Thursday, March 23, 2006

Is the Note-Taking Medium the Message?

Gentle and faithful reader Tim asks SWNID to take up the educational question raised by a University of Memphis Law School professor who has banned laptops from her classroom. Per USA Today, Professor June Entman forbade laptops in her academic domain on March 6 with the following rationale:
My main concern was they were focusing on trying to transcribe every word that was I saying, rather than thinking and analyzing. The computers interfere with making eye contact. You've got this picket fence between you and the students.

We actually find ourselves surprised, first of all, that this was the reason for the ban. Most profs who ban the laptop do it because students "multitask" in class: playing games, answering email, instant messaging, writing papers for other classes, etc. Serving a life sentence of lecturing in higher education, we believe that professors who have students who multitask on their classroom laptops will have students doodling, writing notes, reading books, talking or staring out the window if they ban them.

But what Prof. Entman notes is about notes, and we admit to a great deal of sympathy for her point of view. Copious notes are viewed by many students as a sign of good scholarship, on the part of both the student and the professor. The student with lots of notes is to be commended for meticulous attention to detail; the professor, for delivering meticulous detail.

We, however, believe that there is something else that delivers the detail. It is called a textbook, or in law school, a case book. Classroom lectures and discussions, by contrast, are mostly about analysis, the building of generalizations, the testing of hypotheses, the formation of arguments, and the like. Such activities require more engagement than what a student can deliver who is preoccupied with transcribing as much of the lecture as possible.

We do not believe we have succeeded as a lecturer when students write down sentence after sentence of our inspired discourse. Rather, we believe we have succeeded when students stare intently at the front of the room, then turn to a student who raises a question or objection, then formulate a question or objection of their own, then sit back, stroke their chins, and write in their notes a few key words that summarize the insight they've gained through five minutes or so of classroom dialectic. It's a rare event, but most valuable events are.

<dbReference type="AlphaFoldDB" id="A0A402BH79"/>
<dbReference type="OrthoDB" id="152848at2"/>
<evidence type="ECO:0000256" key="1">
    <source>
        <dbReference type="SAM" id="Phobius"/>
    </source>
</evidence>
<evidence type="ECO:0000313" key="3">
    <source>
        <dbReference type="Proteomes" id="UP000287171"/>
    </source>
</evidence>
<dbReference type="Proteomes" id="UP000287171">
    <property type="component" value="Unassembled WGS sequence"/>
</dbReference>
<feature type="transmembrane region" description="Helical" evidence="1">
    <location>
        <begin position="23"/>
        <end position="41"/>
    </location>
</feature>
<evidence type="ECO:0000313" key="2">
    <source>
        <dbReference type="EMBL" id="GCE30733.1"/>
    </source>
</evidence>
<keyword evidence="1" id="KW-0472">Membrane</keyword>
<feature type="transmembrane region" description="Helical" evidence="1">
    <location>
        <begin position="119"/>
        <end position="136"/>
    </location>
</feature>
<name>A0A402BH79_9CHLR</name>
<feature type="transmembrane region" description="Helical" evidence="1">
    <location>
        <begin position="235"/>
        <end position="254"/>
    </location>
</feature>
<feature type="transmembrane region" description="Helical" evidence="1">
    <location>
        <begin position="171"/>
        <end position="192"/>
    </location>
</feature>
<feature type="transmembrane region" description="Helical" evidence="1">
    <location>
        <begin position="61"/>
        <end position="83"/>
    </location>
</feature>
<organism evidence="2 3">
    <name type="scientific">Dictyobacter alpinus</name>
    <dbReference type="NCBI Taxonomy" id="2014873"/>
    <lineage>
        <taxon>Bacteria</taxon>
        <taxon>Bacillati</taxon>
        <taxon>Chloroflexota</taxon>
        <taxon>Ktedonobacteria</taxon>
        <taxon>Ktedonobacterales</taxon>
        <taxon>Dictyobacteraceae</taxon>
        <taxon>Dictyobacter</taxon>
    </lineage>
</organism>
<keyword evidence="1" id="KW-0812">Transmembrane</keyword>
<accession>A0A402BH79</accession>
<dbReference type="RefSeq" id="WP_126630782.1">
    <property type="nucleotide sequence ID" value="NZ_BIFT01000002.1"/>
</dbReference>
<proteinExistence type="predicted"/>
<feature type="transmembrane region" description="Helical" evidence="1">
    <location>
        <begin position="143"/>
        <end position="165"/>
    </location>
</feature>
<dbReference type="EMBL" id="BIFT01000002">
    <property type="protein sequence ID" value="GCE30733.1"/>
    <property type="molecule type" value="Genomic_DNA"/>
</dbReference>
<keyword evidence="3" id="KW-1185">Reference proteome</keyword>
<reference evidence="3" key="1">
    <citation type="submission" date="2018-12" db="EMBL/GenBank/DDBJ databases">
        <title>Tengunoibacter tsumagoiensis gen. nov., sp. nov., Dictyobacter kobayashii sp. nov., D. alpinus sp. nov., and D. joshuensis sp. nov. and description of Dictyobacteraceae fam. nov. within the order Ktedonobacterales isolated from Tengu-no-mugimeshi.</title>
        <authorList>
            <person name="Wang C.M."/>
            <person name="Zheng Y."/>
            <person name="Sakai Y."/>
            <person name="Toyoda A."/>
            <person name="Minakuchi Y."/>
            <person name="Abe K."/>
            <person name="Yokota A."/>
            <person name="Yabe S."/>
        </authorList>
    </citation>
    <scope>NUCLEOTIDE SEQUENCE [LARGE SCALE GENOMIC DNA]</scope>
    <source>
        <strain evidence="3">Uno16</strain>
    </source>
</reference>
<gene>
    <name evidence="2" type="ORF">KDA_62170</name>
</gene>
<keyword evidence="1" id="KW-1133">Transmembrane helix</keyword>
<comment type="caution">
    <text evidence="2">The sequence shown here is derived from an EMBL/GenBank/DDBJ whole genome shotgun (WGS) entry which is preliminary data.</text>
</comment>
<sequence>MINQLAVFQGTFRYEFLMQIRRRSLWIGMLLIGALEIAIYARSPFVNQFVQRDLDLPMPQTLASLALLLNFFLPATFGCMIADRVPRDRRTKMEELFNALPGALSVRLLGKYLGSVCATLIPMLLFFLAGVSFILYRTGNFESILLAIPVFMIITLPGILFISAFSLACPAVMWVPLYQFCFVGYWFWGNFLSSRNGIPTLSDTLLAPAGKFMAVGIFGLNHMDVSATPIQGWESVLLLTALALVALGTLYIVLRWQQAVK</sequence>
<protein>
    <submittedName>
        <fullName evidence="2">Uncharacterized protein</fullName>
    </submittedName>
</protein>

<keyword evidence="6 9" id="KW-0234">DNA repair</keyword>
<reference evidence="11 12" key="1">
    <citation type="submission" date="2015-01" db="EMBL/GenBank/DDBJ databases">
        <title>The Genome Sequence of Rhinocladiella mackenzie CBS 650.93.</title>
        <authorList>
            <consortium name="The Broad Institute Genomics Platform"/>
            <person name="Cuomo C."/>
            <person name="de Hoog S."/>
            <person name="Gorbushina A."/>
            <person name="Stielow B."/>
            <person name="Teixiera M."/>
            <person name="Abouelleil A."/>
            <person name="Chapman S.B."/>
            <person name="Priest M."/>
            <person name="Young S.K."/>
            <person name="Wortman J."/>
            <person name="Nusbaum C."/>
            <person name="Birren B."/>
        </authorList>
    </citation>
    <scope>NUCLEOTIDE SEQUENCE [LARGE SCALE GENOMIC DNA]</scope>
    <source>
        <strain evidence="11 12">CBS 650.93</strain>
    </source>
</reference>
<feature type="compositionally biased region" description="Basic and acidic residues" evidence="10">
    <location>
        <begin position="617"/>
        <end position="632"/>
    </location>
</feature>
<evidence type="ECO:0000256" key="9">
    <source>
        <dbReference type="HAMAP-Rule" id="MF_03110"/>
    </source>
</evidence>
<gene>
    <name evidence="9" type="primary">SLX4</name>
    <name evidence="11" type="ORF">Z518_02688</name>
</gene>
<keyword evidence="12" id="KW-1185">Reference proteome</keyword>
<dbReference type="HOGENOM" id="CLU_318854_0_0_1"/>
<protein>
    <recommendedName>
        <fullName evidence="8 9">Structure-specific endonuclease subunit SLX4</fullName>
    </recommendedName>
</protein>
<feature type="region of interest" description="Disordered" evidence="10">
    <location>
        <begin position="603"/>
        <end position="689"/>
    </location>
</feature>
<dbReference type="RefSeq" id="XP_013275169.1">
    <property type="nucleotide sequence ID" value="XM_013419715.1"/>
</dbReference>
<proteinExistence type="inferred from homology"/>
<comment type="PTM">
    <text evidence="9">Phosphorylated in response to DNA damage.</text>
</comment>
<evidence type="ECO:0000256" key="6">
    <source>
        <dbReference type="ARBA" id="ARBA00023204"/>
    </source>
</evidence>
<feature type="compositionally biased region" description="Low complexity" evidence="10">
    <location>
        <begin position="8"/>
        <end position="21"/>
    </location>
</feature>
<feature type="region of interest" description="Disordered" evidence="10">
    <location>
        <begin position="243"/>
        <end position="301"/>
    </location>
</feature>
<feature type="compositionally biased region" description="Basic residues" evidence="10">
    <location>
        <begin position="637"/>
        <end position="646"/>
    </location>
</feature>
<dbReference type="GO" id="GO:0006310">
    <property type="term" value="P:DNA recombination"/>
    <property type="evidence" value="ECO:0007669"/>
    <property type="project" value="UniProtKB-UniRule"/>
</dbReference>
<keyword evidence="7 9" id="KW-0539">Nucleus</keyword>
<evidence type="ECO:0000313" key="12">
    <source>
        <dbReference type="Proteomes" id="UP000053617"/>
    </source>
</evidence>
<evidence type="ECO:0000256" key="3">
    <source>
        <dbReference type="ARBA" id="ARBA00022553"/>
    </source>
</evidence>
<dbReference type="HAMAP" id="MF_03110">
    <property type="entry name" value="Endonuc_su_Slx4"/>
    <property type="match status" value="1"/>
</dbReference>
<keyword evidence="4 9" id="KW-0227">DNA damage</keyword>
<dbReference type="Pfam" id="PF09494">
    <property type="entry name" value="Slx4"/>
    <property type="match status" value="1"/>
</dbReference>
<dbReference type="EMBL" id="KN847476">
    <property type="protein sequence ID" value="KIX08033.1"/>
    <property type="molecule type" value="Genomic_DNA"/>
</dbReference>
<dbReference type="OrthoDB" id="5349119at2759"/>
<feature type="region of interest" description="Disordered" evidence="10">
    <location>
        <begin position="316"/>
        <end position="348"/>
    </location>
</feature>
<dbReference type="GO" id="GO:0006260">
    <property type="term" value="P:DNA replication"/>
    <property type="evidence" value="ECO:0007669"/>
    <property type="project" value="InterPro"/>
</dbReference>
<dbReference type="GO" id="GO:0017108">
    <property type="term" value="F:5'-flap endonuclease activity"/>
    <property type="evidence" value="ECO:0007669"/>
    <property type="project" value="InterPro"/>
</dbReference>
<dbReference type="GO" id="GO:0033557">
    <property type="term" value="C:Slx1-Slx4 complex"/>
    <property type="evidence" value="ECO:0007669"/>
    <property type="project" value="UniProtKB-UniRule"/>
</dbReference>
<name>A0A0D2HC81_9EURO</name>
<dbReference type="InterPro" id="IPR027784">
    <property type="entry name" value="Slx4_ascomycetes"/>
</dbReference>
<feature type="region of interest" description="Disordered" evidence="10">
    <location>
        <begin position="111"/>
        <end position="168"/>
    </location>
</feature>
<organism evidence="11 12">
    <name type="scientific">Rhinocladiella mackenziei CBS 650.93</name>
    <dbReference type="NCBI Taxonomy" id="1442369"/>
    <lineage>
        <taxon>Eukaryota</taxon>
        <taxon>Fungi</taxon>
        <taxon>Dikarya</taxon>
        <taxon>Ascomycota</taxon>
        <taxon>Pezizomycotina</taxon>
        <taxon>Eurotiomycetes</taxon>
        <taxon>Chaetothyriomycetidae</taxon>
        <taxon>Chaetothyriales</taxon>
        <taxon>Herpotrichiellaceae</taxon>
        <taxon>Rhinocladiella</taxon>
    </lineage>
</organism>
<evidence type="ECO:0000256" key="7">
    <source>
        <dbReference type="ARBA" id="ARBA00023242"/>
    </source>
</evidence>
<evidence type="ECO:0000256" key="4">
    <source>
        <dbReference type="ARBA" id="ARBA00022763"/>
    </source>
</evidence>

So, Prof. Entman, you go, girl!


Anonymous said...

Through having engaged in both manual and computerized versions of note taking, I have found that typing notes delivers a far inferior classroom experience (this is of course assuming that the class at hand is actually capable delivering a remotely educational experience for even the engaged student, when this is not the case I personally resort to "multi-tasking"). The actual mechanics of writing with pen or pencil I find to provide greater flexibility for the note taking. That is, it is rather to copy charts, pictures, arrows and such on a word processor. Furthermore, the act of the subconcious or semiconscious doodle actually allows me to better recall the notes which the doodle surrounds when occasion demands their memory. However, as SWNID probably recognises, there are certain classroom situations that are best endured by plugging away at work or reading that is perhaps not directly related to the course material. For this reason I appreciate professors who allow laptops not as a concession to students who generally refuse to apply themselves to lectures, but in good faith that their pupils will make in some way a good use of those tools. However, I appreciate even more those professor swho take care to deliver relevant and stimulating infromation to their pupils.

Anonymous said...

And if the information is neither "relevant" nor "stimulating" but nonetheless important?

Rustypants said...

am i allowed to agree with all points made in the anti-laptop discussion while at the same time hug my laptop and snarl at anyone who even comes close to trying to take it away from me in the classroom?

i was originally going to post a self-righteous comment on the fact that i had never ever played games on my laptop during a class - i resisted because i then remembered a certain leadership class i took...

i will say that the copious taking of notes via laptop or PPC has allowed me, years later, to revisit class notes and use them effectively. looking back over handwritten notes... i'm lost.

Anonymous said...

jb in ca,
a very insightful comment! Of course if I think information is "important" I always find it stimulating. The true question lies in information found to be neither important or stimulating but indeed necessary for graduation!

Anonymous said...

i remember a situation in grad. school where, in the midst of a lecture, an extremely loud video game sound rumbled out of someone's laptop. the entire class stopped, waiting for our distinguished professor, who is well, well past the age of video games, to toss the guy out of class or worse. interestingly, though, the professor paused, and then delivered a classic line--"if i'm not mistaken, that's 'pinball'."

laptops do, on occasion, then, produce moments of comedy in the classroom. but, for classrooms like that of the man behind the "swnid" machine, i know there's no need for a computer to provide comedic relief!